By Ken Berry
Republicans are continuing their efforts to dig up dirt on Obamacare. On November 6, Representative Dave Camp (R-MI), powerful chairman of the House Ways and Means Committee, sent a strongly worded letter to IRS Acting Commissioner Daniel Werfel. In the letter, Camp asked Werfel to disclose all the information the agency has about eligibility determinations for the premium tax credits available under the new health care law.
At a recent AICPA tax conference, to which Camp referred, Werfel said the IRS has already received 1.3 million inquiries and acted on more than 300,000 requests to determine eligibility for the premium tax credits. "While these statistics demonstrate that you have data, they do not provide relevant metrics that would help policy makers determine the extent of the problems facing the health care system", wrote Camp.
Camp and other critics of Obamacare want to see breakdowns on the number of people receiving discounts on their coverage based on their age and income. He said in the letter that this information is vital to understanding the evolving risk pools resulting from Obamacare. "The failure to sign up enough people, especially young Americans, will lead to an even greater increase in premiums, pushing health care out of reach for millions of Americans", wrote Camp. He asked Werfel to deliver the goods by November 12.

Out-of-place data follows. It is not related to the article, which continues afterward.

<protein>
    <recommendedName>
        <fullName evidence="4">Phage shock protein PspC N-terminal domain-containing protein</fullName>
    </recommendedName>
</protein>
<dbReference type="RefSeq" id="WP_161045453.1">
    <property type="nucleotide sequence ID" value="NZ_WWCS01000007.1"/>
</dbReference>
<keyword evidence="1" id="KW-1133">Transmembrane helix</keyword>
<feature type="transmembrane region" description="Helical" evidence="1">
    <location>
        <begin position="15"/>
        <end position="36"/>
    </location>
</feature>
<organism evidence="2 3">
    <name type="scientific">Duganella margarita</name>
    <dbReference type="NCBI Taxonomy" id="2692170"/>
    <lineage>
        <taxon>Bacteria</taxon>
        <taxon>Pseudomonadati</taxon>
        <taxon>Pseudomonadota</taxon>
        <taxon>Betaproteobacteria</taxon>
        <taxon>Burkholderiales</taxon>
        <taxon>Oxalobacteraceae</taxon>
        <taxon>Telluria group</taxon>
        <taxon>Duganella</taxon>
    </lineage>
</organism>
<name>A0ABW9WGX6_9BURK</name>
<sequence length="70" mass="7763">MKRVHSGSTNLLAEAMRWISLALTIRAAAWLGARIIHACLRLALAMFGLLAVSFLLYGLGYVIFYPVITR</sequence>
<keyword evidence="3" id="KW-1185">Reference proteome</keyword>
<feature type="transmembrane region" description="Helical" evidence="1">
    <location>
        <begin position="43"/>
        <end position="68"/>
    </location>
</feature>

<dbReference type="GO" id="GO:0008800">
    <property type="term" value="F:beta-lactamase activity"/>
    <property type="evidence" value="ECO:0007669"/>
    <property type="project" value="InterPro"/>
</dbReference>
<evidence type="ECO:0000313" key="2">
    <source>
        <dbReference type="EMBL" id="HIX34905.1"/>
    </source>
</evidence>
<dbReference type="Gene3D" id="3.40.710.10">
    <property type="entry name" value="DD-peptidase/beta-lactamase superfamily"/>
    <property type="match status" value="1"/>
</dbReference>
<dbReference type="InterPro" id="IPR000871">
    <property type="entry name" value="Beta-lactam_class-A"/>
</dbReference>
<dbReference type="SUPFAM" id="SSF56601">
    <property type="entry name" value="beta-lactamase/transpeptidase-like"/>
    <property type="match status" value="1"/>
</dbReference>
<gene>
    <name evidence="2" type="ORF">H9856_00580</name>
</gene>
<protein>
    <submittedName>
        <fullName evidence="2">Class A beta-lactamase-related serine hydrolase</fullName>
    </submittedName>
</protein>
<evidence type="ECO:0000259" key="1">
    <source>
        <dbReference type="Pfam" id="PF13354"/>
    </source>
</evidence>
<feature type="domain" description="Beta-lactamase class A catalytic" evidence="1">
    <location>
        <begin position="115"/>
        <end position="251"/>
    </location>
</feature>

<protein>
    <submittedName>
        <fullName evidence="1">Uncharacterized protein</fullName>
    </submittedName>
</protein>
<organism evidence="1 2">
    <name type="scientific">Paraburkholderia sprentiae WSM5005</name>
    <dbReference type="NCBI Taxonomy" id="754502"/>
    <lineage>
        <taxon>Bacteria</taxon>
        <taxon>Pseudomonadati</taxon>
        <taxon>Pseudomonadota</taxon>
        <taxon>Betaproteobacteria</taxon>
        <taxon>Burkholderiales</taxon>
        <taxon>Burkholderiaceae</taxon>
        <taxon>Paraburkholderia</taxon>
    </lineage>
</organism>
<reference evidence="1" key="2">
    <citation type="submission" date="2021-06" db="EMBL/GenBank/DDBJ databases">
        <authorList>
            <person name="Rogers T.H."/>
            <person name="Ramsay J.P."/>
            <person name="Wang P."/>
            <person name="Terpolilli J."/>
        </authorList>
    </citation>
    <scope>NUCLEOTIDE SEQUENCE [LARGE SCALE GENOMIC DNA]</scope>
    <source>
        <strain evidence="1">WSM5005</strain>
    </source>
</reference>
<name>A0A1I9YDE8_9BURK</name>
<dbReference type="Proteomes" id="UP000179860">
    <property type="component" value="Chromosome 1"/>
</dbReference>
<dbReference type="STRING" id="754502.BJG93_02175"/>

Specifically, Camp asked the IRS to provide the following information for individuals in each state:
- The number of health insurance exchange applicants the IRS has reviewed and determined, based on the applicants' income, is eligible to receive premium tax credits that may be used toward the purchase of health insurance coverage.
- The number of exchange applicants that the IRS has reviewed and determined has income below the threshold that would entitle them to claim premium tax credits.
- The number of exchange applicants that the IRS has reviewed and determined has income above the threshold that would entitle them for premium tax credits.
- The average age of the exchange applicants for whom the IRS has been asked to make an eligibility determination.
This isn't the only letter Camp has written to the IRS this fall. Back on October 23, he fired off a missive to Werfel objecting to the IRS imposing a delay in tax filing season. The agency said it needed time to gear up for the onslaught of returns after the government shut down for a little over two weeks. Camp protested that the IRS already had ample time to get its house in order and any delay would adversely affect taxpayers.